The course along the Golden Spike trail after Aid #4 weaves up and down acres of gray slickrock, sometimes sticking close to the rim, but then arbitrarily taking a hard turn one direction or another without warning. It is definitely the hardest part of the course both mentally and physically. Early in the race, I'd been having lacing issues with my latest pair of shoes and I'd gotten some mild ankle pinching. Even after several adjustments, I'd progressed to good shin splints and ten miles on slickrock didn't help. Fortunately, the GPS and a great course-marking job by the race directors Chris and Greg (thanks guys) kept me constantly on-course this year. Despite the leg pain and rock pounding, it sure was pretty with a great view of the Colorado and associated canyons to the SW (Fig 6).
Fig. 7. Kari on the dunes just shy of Aid #5.
Fig. 8. The home stretch!
The final aid station came and I girded myself for the final five miles across Poison Spider Mesa and down to the river and the fantastic soup served by volunteers. Despite decent nutrition, hydration, and temperature control, I was really flagging at this point (Fig. 7) and ended up slowing to a walk along the easy dirt road in many places. I was really hoping to enjoy this section a bit more this time around. The pitch steepended and Eve, Mesa, and I started dropping through twisting canyons amongst cobbles and smooth rock. Without my watch, I didn't know how close I was to last year's time of 6:18:35, but it felt like it would be close. The last mile was definitely not fun, but thoughts of that soup (not to mention the spectacular views of Canyonlands and the LaSals beyond, Figure 8) kept me motivated and I finally limped in with little to no fanfare (Figure 9) at... 6:22:41, four minutes slower than my previous time.
The soup this year was Potato Leek and was exceptionally good.
Fig. 9. Finished! (photo by Yasuyo).
Fig. 10. Distributions of men's 50k finish times for 2008 (top) and 2009 (bottom). Mean (open diamond) and median (filled diamond) are marked along with one-sided standard deviations. As you can see, my finish times very slightly faster than the median in both cases (less than 0.1 sigma), but there no clear difference in the distributions. This suggests there was no significant speed difference in the course from one year to the next.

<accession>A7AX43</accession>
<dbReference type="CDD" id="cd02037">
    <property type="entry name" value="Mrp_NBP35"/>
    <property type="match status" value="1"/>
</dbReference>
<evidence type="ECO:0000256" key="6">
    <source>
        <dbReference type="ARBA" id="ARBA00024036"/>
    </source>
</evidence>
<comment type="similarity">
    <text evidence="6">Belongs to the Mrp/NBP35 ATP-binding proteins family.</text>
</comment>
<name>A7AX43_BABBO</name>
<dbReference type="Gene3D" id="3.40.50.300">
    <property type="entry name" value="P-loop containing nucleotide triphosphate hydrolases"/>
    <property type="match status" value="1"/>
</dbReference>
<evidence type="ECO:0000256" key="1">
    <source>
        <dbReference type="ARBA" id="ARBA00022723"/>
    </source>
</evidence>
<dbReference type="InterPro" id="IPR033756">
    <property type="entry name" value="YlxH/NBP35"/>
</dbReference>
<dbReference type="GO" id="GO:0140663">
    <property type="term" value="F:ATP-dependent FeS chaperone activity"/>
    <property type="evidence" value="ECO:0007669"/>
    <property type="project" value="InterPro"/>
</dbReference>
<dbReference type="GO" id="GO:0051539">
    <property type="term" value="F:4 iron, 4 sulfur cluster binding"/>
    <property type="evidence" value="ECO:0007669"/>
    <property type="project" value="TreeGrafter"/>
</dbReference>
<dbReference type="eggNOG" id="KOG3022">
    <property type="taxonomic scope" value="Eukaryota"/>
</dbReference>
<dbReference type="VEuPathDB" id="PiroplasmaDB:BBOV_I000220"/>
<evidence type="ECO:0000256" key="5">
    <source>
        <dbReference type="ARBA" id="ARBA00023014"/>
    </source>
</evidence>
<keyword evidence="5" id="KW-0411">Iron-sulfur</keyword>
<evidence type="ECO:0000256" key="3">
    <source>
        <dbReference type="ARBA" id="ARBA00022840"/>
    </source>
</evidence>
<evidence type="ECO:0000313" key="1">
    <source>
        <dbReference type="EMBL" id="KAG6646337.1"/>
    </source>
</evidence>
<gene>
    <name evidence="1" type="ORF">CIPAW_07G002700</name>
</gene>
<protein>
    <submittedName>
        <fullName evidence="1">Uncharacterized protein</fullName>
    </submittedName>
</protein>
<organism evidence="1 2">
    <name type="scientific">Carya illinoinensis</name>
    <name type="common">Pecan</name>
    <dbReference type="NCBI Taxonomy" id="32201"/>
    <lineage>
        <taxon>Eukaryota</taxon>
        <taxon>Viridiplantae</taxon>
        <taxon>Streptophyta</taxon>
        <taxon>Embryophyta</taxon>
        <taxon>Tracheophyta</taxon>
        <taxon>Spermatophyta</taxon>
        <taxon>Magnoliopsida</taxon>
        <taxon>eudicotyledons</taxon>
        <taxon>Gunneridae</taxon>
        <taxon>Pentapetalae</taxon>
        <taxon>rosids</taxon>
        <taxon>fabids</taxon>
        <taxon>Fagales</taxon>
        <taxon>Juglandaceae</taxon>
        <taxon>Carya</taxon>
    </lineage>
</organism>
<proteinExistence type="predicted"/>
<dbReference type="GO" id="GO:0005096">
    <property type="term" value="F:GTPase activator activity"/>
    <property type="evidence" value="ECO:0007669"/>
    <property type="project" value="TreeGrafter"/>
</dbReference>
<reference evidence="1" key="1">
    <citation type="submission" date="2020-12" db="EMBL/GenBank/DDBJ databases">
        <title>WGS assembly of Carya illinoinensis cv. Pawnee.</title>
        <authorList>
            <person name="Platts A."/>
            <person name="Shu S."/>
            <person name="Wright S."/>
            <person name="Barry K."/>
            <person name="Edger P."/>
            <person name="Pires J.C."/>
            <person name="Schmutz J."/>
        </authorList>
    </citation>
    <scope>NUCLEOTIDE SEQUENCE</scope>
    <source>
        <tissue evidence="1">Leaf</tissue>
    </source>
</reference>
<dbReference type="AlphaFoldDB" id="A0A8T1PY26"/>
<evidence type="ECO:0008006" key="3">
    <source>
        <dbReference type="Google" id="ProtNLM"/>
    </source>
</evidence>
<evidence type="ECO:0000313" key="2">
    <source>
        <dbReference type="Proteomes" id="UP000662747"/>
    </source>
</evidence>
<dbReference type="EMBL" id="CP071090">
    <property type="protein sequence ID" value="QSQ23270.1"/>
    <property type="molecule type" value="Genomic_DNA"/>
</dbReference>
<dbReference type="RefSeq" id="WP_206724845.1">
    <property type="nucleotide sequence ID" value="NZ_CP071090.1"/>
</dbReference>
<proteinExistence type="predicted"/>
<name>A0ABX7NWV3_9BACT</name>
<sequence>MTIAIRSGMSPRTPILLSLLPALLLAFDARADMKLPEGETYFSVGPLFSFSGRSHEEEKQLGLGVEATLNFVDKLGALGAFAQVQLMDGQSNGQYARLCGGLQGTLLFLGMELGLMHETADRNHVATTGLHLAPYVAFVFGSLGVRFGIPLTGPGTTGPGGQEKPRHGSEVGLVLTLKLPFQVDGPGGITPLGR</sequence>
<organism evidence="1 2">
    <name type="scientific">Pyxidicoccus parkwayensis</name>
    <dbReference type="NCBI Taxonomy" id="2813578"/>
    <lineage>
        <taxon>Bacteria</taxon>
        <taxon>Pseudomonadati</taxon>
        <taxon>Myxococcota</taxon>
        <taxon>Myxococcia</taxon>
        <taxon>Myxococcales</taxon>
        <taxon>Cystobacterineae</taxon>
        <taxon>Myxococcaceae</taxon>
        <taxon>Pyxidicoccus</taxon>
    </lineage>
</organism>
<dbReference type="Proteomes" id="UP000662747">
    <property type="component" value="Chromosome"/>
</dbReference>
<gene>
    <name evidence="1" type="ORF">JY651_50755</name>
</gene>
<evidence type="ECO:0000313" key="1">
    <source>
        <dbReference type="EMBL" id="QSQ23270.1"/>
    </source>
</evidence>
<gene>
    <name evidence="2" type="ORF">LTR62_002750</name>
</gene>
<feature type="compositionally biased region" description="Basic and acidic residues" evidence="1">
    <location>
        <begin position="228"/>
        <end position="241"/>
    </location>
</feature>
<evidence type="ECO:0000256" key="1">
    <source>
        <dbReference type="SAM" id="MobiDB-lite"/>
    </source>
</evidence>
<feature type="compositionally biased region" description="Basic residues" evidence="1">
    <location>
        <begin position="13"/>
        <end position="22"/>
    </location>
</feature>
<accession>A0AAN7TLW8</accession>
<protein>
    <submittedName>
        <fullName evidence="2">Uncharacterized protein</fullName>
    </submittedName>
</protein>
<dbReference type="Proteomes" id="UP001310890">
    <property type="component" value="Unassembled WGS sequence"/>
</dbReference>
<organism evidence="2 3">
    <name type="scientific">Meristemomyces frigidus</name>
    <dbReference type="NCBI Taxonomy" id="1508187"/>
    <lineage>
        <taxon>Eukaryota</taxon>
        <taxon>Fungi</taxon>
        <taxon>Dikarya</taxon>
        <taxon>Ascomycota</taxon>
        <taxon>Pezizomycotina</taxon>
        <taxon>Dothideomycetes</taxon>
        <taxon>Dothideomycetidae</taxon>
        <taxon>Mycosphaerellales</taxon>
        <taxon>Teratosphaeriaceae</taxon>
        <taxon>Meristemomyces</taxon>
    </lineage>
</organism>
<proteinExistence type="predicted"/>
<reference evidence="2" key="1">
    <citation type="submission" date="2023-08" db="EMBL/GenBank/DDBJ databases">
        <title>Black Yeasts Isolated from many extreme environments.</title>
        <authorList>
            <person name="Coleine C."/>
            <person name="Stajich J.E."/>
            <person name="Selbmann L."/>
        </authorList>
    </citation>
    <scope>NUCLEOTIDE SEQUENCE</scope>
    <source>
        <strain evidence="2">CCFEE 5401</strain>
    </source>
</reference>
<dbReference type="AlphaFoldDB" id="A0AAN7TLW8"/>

Fig. 11. Hanging it up... at least for a little while.
Fig. 12. A new Marathon PR (approximately 4:54) though my GPS tends to underestimate distances. True time was probably closer to 4:45.
Oh, did I mention I set a new marathon PR? It's not going to qualify me for Boston (Fig. 12).
On the other hand, a 1% difference in performance given the same level of conditioning should perhaps be taken as a sign of admirable consistency. The fact that both Kari and Eve also finished within a minute or two of their previous times suggests that perhaps serious relative changes in one's performance is not just a matter of knowing the course and grabbing less snacks along the way.
Fig. 13. Slickrock, sun, and sore muscles. This is as good as it gets.
Fig. 14. Chip, Peter, and I at our little, unnamed (as far as I know) arch.
Chip, Peter, and I compromised by driving into Arches NP and hiking out to Delicate Arch. This was Chip's first trip to Moab and, despite having in been in the Park several times before, I've never made the trip out to the most famous natural feature in the entire state. Maybe it's my post-race legs talking, but the hike is surprisingly long and rough. But well worth the effort! We deviated from the trail near the end and spent a completely wonderful hour scrambling around on the blonde slickrock domes on the other side of a steep canyon from Delicate Arch. We found our way down to a small basin with a small arch. Despite sore muscles, it was very hard to turn back from repeated "hey, what's over this dune..." explorations.
Fig. 15. Requisite shot of Delicate Arch.
A weekend well spent!